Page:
May 3, 2007

Boosting Joost

Over at LinkedIn, where I’m a member, I heard about this new service called Joost. It was still in beta but the aim of the service was to provide television on demand, for free, to all users via the Internet. Sounded like a good idea to me and so I wanted to join in and see what the service was like.

Only thing is, Joost is in beta at the moment, as I mentioned, and you needed an invite from an existing member to get in. Fortunately, LinkedIn members were there to help 🙂 Mat Morrison from digital marketing strategists, RMM London had some invites available and was kind enough to send one my way when I asked over at his blog. (Incidentally, I’ve got invites now and if you want one, ask away – you might have to link back to me but I’ll give you an invite :))

The Joost download was not very big and the install went through fine. The video streaming is pretty good, even with the crappy broadband connection you get here in Sri Lanka. The playback is a bit choppy but since Joost appears to cache the program as it is being downloaded, you can simply let it play in the background at the standard choppy rate (if your Net connection is as bad as mine that is) and then play it back when it has a good chunk downloaded.

Actually, the caching goes beyond that. Let’s say you shut Joost down while you were in the middle of playing a show or a song. The next time you connect to Joost, it will continue on from where you left off and it appears to have the cache for the segment you already downloaded intact. I liked that because I can watch a long show without having to go through the download again 🙂

There’s some Indian content on Joost as well and so I’m getting my Hindi music fix :p They even have a couple of shows from the Sci-Fi channel (not available in the US or Canada via Joost though) but that’s where I ran into my first snag. I’m not sure if it’s a Joost issue, a Vista issue at my end or something else (like not enough disk space) but everytime I tried to cache one of the Sci-Fi channel shows, Joost would crash out half-way through. Hopefully, they get that kind of thing sorted out (if it’s a Joost issue) and I can enjoy my television to the max 🙂

Note: If you want a Joost invite, you will need to let me know both your first name and last name as well a valid e-mail address since Joost requires these things to send out an invite. (You don’t have to put the e-mail address in the comment – if you give your valid e-mail address when posting the comment, I’ll be able to get that even though it’s not displayed along with your comment.) If you don’t want to leave those details in a comment, please e-mail me directly 🙂

Due to the number of people asking for invites without providing the details requested above, please note that I’ll be ignoring any requests without all the necessary details.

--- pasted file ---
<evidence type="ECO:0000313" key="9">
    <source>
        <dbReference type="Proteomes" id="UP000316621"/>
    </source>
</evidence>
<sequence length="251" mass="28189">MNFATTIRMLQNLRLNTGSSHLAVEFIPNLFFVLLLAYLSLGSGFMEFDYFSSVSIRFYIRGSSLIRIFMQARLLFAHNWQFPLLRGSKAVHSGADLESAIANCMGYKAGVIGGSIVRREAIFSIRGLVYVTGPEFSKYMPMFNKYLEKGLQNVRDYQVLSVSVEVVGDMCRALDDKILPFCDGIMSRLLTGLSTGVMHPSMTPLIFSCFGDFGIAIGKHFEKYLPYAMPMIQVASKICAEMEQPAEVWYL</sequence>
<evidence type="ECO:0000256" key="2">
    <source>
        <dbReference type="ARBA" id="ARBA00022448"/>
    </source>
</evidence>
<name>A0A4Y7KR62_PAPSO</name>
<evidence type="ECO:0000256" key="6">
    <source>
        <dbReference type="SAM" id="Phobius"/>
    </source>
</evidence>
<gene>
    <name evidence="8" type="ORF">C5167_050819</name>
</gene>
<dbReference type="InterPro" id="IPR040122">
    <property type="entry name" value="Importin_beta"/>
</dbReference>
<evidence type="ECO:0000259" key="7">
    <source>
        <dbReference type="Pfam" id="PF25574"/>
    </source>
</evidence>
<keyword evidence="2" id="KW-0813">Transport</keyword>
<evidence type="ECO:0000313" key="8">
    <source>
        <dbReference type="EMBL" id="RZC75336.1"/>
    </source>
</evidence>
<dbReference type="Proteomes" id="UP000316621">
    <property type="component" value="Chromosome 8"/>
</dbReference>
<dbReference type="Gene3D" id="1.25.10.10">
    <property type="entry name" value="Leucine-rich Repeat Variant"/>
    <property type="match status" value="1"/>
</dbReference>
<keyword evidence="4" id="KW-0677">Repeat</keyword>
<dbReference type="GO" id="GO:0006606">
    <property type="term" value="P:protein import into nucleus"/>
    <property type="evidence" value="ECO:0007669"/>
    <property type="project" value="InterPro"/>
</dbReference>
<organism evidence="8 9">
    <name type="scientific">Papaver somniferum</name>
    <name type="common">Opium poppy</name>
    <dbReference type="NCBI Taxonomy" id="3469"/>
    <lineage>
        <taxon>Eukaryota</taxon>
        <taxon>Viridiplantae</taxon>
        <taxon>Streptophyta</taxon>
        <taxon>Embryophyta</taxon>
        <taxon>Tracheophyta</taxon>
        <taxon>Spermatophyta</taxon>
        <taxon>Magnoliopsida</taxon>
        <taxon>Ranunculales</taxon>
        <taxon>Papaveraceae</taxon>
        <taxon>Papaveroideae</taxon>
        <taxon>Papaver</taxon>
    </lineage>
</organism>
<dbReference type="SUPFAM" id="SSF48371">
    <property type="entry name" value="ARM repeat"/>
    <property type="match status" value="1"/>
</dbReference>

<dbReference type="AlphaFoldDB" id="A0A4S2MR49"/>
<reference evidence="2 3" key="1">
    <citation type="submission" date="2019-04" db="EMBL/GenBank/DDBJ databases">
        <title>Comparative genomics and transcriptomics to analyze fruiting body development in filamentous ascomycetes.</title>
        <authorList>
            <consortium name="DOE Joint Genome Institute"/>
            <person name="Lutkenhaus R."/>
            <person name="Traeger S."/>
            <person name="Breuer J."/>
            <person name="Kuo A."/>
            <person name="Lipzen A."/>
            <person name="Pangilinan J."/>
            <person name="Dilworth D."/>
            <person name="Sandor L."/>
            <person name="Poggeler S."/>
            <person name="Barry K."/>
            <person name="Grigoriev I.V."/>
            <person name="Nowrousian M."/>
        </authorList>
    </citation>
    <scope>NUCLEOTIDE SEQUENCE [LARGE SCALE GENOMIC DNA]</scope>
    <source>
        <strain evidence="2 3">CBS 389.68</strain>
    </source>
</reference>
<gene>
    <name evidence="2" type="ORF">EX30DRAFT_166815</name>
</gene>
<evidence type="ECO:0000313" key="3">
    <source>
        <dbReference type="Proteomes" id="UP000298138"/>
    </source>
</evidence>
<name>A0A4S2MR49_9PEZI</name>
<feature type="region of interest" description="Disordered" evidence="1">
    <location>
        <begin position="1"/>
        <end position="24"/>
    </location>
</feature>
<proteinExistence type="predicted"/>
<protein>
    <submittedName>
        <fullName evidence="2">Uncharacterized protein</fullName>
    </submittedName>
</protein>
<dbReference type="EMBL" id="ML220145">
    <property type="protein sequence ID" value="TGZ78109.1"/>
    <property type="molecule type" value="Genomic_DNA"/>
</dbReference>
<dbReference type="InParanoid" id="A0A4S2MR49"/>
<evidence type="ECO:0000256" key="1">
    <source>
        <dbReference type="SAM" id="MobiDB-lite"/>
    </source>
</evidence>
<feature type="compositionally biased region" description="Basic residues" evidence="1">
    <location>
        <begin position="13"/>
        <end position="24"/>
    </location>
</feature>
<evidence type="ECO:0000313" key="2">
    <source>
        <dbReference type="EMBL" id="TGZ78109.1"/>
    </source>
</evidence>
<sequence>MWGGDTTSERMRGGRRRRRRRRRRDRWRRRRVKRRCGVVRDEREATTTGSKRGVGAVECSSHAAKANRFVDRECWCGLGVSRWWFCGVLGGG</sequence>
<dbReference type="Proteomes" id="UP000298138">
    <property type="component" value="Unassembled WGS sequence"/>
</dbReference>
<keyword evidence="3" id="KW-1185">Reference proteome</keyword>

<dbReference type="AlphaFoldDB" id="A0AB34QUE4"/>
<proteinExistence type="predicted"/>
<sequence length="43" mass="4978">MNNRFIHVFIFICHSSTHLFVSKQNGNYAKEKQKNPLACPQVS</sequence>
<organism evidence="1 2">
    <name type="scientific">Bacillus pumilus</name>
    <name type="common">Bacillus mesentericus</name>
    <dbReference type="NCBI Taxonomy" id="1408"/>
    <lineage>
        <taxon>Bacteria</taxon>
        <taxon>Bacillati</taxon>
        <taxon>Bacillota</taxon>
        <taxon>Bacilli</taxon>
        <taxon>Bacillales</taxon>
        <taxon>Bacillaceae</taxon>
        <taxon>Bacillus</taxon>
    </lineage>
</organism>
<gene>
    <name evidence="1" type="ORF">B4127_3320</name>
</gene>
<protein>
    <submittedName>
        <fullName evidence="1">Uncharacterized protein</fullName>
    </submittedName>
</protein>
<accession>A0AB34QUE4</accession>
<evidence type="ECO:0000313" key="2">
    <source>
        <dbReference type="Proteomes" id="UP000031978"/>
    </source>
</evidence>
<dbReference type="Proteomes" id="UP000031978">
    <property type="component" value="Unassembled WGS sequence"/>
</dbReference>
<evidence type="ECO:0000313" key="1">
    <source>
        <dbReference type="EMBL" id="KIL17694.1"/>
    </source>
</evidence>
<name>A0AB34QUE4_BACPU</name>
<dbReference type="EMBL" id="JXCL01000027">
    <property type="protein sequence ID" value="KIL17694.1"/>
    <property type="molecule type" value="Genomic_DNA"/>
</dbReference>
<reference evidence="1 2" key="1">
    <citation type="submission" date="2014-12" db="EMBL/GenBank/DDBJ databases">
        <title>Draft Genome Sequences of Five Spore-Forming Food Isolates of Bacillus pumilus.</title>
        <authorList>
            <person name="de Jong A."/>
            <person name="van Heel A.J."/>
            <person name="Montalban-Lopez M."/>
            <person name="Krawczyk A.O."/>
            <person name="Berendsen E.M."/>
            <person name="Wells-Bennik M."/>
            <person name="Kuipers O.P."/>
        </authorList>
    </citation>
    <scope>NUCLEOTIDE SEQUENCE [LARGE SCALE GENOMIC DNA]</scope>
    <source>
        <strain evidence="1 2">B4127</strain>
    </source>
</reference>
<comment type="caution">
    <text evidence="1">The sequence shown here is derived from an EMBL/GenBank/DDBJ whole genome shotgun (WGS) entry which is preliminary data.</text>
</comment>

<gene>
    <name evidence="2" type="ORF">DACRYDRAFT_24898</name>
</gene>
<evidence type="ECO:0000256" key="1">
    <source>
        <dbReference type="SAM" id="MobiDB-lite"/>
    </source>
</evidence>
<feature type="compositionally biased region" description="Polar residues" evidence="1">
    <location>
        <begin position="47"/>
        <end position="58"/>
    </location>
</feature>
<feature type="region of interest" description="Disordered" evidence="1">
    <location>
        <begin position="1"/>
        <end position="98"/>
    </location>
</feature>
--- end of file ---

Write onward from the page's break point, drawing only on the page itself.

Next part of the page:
May 2, 2007

Putting the zing back in sting …

Recently, I’ve been running across a supposedly new compression format over and over again. The format? WinZix or rather, .ZIX files. The name and the extension seems to indicate that they are trying to capitalize on WinZip’s popularity and market share. Their website claims that they have the "ultimate compression". The truth? Now that’s a bit more tricky :p

When I first heard about WinZix, being the software junkie that I am, I was tempted to download it and try it out. However, the name and the way it was branded made me hesitate. I decided to check it out first. There wasn’t much online about WinZix though. There were people claiming that it contained trojans and that it messed up their systems. There were others claiming that it didn’t compress any files at all and in fact, it increased the size of a file that was compressed with it. However, these were all claims made on the Net and you know how that goes :p

So, I downloaded a .ZIX file myself – not the program but a file supposedly compressed with WinZix. I then opened the file in a hex editor and noticed that it had a file header which identified it as a WinZix file. But what was more interesting was to see a ZIP file header a few bytes further in from the WinZix file header 🙂

Now, most files contain a file header (or a signature) which identifies the file type and allows the corresponding program to determine whether it’s a file format that the program works with. I knew the ZIP signature since I’d worked with ZIP files before. Being paranoid by nature, a thought flashed into my mind at this point – what if the WinZix folks weren’t actually compressing files but taking standard Zip files and wrapping it with a new header so that WinZip (or any other program working with Zip files) will not see it as a Zip file?

I decided to test out this theory. I deleted the first six or seven bytes from the WinZix file, removing the WinZix header but leaving the ZIP header/signature intact. I then tried to open the file in WinRAR (which supports ZIP format) and it opened up fine and I was able to extract the contents of the ZIP file.

So there you have it 🙂 WinZix is really a phoney. It doesn’t actually compress any files and certainly might have trojans or backdoor programs or viruses embedded in. Or it might simply be a way to cash in on people’s gullibility and make some cash since apparently they do say that they include adware in their EULA. Whatever else it might be, a compression program it is not :p

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Posted by Fahim at 7:10 am  |  15 Comments